Measuring BMI for very short people or pregnant women is not appropriate. It is believed that excessive abdominal fat is more health threatening than hip or thigh fat. Abdominal/ central obesity is the accumulation of fat around the abdomen. If you have abdominal obesity but normal BMI, you can still be at risk for the health conditions above.
A waistline of over 88cm for women and 102cm for men may increase the risk for developing high blood pressure, stroke and heart disease. Therefore waist measurement (taken over the naval) together with calculating BMI determine the risk for Type 2 diabetes.
Weight loss has proven to be beneficial in reducing the risk of getting high blood pressure, cancer and diabetes. Other benefits of weight loss are:
- Increased life expectancy
- Improved fasting blood glucose, lipid profile and blood pressure
- Reduced abdominal and overall fat percentage
- Decreased stress and anxiety
To find out what you can do to achieve your ideal BMI, click here to speak to us now to arrange an appointment with one of our dieticians.
Physical activity and keeping a healthy weight can help you take care of your diabetes and prevent diabetes problems. Physical activity helps your blood glucose also called blood sugar, stay in your target range.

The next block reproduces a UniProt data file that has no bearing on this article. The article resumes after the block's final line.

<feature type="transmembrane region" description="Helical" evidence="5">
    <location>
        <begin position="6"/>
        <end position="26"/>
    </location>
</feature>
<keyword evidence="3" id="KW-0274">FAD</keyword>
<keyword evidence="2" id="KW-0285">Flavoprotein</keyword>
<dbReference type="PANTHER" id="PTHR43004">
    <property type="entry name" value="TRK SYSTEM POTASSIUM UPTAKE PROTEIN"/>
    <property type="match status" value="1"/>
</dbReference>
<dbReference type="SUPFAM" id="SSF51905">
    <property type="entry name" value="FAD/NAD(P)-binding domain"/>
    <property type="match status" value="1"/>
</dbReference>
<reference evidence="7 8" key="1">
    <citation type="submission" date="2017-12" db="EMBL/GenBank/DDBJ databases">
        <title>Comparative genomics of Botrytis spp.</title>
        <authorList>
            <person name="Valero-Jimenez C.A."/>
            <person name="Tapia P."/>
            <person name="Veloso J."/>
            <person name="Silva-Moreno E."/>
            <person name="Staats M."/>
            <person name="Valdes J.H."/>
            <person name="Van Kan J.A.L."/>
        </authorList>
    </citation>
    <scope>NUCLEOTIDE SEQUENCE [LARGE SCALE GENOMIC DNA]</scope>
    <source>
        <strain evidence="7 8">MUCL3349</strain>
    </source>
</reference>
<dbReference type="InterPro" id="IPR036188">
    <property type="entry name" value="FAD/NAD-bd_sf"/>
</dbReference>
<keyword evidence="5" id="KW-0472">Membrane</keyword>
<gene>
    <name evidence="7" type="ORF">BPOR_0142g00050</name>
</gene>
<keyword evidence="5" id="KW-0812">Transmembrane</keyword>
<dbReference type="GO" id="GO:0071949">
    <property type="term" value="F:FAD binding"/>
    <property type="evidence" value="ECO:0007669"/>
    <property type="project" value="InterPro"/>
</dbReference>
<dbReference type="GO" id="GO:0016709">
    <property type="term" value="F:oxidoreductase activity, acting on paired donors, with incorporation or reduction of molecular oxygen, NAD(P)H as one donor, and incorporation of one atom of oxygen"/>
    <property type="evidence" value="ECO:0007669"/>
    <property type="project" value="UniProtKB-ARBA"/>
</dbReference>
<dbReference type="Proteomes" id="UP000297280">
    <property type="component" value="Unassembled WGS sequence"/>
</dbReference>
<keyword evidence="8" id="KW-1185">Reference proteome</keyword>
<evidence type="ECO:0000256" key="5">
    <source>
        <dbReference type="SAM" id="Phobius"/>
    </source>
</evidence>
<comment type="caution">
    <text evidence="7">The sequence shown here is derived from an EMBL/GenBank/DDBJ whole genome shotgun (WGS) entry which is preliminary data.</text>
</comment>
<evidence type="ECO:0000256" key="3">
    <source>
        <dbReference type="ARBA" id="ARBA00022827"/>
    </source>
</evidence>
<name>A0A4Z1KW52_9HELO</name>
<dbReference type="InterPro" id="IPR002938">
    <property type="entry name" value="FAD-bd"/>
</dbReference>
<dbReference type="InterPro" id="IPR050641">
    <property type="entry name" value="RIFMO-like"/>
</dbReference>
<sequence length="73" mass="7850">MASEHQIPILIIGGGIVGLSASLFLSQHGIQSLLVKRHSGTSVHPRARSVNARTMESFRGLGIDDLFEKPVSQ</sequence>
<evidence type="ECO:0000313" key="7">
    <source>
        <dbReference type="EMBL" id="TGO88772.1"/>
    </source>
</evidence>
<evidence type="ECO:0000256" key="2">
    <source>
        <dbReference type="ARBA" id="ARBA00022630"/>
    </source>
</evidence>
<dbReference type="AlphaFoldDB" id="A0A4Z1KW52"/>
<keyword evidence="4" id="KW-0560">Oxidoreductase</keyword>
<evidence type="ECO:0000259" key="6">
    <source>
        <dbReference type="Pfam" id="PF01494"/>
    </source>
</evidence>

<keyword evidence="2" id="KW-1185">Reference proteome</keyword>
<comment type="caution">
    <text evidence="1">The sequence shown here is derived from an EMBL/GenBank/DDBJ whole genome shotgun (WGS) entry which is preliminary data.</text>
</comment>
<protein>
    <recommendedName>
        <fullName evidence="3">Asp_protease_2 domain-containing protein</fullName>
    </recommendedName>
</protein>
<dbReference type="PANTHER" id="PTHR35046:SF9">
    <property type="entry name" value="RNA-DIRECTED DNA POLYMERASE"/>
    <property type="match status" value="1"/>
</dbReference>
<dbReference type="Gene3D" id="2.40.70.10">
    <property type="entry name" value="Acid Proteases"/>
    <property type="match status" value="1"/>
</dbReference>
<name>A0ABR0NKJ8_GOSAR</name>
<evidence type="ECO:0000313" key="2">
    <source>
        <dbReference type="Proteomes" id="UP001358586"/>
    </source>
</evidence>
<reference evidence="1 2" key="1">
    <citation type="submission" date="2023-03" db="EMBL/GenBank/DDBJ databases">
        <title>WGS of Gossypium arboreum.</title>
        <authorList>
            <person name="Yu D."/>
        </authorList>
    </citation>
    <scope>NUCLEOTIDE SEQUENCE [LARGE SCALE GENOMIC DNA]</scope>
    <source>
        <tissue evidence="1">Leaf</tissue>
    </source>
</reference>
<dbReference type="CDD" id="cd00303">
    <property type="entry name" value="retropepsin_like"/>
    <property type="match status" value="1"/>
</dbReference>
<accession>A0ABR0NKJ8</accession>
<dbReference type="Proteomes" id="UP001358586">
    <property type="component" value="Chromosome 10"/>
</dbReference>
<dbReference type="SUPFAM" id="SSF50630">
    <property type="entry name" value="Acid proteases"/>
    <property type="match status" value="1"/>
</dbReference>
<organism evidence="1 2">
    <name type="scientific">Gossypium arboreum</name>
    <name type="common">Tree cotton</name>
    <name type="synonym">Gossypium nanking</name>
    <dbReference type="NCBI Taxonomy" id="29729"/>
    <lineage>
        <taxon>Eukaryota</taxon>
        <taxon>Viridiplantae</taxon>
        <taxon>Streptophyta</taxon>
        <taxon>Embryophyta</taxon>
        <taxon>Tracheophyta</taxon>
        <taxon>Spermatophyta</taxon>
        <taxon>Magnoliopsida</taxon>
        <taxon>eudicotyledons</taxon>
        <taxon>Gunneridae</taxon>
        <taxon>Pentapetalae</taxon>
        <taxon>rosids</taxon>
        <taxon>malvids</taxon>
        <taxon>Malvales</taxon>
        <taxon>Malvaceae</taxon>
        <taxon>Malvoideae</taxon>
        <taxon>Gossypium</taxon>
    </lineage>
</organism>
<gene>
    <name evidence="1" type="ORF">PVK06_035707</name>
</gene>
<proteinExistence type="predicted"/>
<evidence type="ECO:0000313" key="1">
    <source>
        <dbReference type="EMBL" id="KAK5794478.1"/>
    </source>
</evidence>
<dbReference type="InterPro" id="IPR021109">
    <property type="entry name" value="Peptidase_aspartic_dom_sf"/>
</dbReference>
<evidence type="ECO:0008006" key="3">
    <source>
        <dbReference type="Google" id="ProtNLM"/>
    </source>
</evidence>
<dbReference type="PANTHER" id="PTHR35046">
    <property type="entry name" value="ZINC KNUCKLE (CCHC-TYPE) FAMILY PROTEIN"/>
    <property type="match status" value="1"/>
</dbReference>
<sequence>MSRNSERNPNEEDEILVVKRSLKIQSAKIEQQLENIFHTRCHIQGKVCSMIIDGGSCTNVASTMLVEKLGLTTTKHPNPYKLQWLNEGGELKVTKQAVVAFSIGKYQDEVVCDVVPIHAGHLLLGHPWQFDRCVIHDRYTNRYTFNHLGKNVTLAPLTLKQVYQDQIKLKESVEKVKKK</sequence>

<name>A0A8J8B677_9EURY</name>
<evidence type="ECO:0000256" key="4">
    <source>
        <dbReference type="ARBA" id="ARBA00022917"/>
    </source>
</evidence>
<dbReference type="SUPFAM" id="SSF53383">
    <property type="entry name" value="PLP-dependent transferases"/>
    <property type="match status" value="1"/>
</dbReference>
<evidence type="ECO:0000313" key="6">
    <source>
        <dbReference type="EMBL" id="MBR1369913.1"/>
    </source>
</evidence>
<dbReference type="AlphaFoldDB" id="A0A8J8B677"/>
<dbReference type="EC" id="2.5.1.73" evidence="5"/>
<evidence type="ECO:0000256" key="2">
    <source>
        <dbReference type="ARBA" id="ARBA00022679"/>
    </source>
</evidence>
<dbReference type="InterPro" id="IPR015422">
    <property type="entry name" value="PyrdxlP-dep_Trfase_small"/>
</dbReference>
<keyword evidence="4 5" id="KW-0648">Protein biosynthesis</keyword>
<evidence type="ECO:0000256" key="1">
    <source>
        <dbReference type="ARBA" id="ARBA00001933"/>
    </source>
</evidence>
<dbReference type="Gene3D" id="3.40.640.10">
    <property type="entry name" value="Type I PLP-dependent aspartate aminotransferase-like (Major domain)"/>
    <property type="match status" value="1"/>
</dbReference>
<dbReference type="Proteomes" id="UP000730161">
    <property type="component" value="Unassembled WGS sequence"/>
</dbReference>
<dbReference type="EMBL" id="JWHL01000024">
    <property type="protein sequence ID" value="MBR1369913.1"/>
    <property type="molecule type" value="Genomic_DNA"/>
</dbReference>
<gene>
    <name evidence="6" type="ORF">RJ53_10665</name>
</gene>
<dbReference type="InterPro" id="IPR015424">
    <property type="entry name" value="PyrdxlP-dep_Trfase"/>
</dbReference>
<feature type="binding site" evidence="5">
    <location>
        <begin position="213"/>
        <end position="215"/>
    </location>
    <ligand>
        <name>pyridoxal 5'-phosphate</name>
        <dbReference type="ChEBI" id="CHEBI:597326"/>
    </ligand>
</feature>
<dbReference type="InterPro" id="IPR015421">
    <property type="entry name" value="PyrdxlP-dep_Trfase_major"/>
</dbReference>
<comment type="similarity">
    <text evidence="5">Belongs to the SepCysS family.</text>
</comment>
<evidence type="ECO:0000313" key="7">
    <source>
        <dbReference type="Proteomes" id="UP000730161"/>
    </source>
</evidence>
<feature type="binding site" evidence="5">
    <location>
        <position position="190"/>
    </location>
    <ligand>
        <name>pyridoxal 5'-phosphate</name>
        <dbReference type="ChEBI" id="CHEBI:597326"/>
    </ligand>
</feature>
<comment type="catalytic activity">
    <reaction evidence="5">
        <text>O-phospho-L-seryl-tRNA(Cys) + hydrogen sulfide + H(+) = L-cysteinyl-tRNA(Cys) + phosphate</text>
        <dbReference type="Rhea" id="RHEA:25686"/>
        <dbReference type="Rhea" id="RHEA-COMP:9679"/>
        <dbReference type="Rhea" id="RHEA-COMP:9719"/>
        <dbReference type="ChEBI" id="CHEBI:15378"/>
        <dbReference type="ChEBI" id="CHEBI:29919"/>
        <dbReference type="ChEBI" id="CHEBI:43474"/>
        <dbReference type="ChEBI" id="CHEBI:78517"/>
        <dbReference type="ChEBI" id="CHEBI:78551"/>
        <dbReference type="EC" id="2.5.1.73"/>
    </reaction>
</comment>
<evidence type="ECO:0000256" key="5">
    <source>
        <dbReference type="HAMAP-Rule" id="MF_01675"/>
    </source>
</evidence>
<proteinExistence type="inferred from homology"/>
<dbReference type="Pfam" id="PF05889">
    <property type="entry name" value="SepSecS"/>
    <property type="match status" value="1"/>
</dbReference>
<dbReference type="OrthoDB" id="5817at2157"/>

Physical activity also helps the hormone insulin absorb glucose into all your body’s cells, including your muscles, for energy. Muscles use glucose better than fat does. Building and using muscle through physical activity can help prevent high blood glucose. If your body doesn’t make enough insulin, or if the insulin doesn’t work the way it should, the body’s cells don’t use glucose. Your blood glucose levels then get too high, causing diabetes.
Starting a physical activity program can help you lose weight or keep a healthy weight and keep your blood glucose levels on target. Even without reaching a healthy weight, just a 5-10kg weight loss makes a difference in reducing the risk of diabetes problems.
There are a number of issues that has to be addressed before you get started and different types of physical activities are suitable for different people. To get checked out and get started on the right type of physical activity for you, click here to speak to us now to arrange an appointment with one of our biokineticists.